The Best Age for a Child’s First Disney Trip

The Best Age for a Child’s First Disney Trip. What age is best age for the first visit to Disney? Factors to consider when deciding when to take your child for the first time.

Mini Mouse and Toddler at Disney World

by Emily Parker

A commonly debated topic among parents who are considering a trip to Disney World (or Disneyland) is: what is the best age for a first Disney visit?

Disney is expensive. It’s not an easy-to-plan trip and it’s also not a relaxing vacation by any means. A trip to Disney will leave you broke and exhausted and feeling like you need a vacation after your vacation! But it will also leave you with magical moments to literally last a lifetime.

Read Disneyland and California Adventure Tips

Walt Disney created the Disney theme parks with families in mind. He wanted a place where children and parents could have meaningful experiences together and he pulled it off so beautifully that adults truly are able to feel like children again while visiting Disney.

As a hardcore Disney lover myself, I personally feel like every family should try to visit a Disney theme park at least once while they have children living at home. While it is a costly trip, there are ways to make it more affordable (you can read how our family affords Disney here!).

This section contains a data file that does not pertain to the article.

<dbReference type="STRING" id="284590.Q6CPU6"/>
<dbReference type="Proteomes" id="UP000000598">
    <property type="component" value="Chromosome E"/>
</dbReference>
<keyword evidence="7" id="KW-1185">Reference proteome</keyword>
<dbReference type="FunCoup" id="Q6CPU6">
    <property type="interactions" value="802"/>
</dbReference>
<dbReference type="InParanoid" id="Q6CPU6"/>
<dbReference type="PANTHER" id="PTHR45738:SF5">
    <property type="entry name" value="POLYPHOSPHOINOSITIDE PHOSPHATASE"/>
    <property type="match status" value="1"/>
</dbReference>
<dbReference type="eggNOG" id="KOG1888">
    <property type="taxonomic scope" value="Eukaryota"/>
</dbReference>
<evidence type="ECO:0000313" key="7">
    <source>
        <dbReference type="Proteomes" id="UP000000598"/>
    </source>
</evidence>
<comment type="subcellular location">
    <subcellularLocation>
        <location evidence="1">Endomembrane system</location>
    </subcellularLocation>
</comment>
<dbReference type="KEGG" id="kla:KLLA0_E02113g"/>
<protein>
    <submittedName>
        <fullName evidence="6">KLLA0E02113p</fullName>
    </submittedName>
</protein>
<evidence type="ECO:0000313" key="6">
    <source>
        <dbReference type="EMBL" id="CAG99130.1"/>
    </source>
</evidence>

Whether you plan on just one visit or many visits to Disney the first visit is one that will always be so special and timing it right with your child’s age really does make a difference in the memories that are made. Here are things to consider when deciding when to take the first trip:

Expense of Disney:

When planning any sort of family travel, expense is always something to consider. But especially when planning a trip as costly as a Disney trip. A big way to save costs on a Disney vacation is to take a child when they are under the age of three.

Up until age 3 children enter FREE into the Disney theme parks. They also eat for free at any of the pre-paid Disney meals (such as buffets and character dining experiences). This is a HUGE savings.